And things most difficult are done,
There will be few who can recall
Your face as it is ravaged now
By youth and its oppressive choice.”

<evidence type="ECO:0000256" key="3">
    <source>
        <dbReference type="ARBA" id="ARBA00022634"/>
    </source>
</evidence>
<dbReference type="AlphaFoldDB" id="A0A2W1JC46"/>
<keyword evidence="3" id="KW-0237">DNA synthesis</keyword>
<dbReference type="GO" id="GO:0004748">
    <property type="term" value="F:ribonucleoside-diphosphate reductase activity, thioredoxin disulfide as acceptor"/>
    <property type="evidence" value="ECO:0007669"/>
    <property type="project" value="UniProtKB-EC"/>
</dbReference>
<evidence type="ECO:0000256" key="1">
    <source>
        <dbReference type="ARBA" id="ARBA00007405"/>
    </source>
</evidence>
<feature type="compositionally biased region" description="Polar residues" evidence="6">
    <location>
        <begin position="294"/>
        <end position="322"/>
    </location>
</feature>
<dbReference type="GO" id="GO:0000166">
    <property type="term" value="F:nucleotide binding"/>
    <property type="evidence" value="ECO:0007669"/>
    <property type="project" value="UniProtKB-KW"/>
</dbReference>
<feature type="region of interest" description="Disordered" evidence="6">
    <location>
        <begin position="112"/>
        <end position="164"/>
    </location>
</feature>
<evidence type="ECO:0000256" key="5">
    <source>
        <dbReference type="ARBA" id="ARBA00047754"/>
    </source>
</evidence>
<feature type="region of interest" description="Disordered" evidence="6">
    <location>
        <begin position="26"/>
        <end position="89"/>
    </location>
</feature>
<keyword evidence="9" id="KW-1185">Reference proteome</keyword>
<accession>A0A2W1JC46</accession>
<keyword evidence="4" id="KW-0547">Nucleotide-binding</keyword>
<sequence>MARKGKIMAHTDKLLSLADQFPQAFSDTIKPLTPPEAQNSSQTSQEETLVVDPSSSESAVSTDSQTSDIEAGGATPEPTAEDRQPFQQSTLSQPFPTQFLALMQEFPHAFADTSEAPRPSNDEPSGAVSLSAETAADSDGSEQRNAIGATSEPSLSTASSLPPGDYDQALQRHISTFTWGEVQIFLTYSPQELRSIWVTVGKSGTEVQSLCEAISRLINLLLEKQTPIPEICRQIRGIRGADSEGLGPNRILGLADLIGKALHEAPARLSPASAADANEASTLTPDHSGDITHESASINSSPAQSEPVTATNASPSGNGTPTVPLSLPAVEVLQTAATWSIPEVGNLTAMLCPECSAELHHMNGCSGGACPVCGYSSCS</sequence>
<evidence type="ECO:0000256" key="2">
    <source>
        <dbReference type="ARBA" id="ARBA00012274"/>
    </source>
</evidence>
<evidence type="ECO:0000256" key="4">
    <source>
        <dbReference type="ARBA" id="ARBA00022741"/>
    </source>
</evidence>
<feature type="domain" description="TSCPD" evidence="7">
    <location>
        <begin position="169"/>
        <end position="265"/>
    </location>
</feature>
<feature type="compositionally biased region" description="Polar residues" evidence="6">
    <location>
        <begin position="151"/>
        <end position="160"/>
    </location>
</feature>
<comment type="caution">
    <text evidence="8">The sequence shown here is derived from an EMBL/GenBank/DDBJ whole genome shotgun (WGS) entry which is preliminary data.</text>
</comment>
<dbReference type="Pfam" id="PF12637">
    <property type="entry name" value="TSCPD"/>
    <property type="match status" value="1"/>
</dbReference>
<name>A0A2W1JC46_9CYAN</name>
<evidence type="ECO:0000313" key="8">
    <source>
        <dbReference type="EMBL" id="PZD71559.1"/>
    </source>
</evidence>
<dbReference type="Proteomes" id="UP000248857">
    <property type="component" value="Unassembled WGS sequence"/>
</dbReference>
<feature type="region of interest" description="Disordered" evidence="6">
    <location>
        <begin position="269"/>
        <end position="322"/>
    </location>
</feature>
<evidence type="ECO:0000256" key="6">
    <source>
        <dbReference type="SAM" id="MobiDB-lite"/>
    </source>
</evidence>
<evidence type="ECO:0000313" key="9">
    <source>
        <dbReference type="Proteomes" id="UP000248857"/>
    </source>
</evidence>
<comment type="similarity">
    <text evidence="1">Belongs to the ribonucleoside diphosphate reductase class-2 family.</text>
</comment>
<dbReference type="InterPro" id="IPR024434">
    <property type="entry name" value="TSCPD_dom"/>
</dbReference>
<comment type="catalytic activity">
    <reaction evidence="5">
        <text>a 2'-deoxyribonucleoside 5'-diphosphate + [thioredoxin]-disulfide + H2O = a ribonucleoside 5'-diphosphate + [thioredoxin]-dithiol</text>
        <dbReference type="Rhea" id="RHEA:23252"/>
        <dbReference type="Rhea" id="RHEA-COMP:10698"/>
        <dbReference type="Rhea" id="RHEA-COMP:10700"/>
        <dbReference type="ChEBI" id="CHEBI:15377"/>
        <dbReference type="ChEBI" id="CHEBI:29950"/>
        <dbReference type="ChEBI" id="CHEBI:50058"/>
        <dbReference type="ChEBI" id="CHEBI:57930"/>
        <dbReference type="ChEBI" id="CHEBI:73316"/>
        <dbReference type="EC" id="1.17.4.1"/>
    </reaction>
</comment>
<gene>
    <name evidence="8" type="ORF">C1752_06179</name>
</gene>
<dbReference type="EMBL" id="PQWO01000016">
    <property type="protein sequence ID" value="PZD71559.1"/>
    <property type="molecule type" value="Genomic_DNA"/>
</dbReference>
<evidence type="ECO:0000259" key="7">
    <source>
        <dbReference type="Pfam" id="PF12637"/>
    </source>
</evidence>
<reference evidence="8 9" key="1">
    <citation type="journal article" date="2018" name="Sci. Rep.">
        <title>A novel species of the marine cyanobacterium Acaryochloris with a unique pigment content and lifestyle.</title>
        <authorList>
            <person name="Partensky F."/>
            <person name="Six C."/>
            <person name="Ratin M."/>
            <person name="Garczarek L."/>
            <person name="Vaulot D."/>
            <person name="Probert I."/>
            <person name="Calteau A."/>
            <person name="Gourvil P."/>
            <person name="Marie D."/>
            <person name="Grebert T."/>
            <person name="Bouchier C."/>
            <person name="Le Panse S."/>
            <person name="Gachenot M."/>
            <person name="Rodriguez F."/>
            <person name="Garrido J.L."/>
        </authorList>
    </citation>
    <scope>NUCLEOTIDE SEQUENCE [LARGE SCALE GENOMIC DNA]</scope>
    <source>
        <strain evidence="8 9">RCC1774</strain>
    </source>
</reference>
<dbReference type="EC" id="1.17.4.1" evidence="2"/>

Punched. The many memorabilia and personal trinkets of one of the most famous writers in Philippine literature surprisingly epitomized the exact contradictory, or some will say the exact sentiment, of the lines of the beautiful poem above. The personal touch of the displays in the 2nd floor gallery brought an intimate ambience to the whole exhibit, and it brought to light another aspect of a renowned writer apart from his professional excellence. Jose Garcia Villa is one of the most eminent Filipino writers of all times, and the Rizal Library and the Department of Interdisciplinary Studies collaborated to bring to the Ateneo de Manila University a collection of Villa’s books and papers from his own personal library. Hung on the walls were frames relating Villa’s biography. From his childhood through his foreign stints to his success, the story was completely divulged to the visitors. There was also a timeline of the writer’s personal and professional milestones. Personal letters from EE Cummings, Nick Joaquin, and some of his other idols and friends in the literature field were also there. Villa supposedly decided to be a writer after he had read Cumming’s works, and Villa’s personal favorite from Cumming’s work was exhibited. Sherwood Anderson was also one of his influences. It was also fascinating to read his very first poem about love. Dated on 1925, his handwriting and writing style was simplistic yet elegant since then. There was also a poem for Marky Mark or Mark Wahlberg, discussing his very attractive physique. Copies of hardbound editions of his poem collections, trial publication designs, and several original old print of his works were displayed. There were also special editions of his works such as 55 Poems with his own signature and a handsome-boxed edition...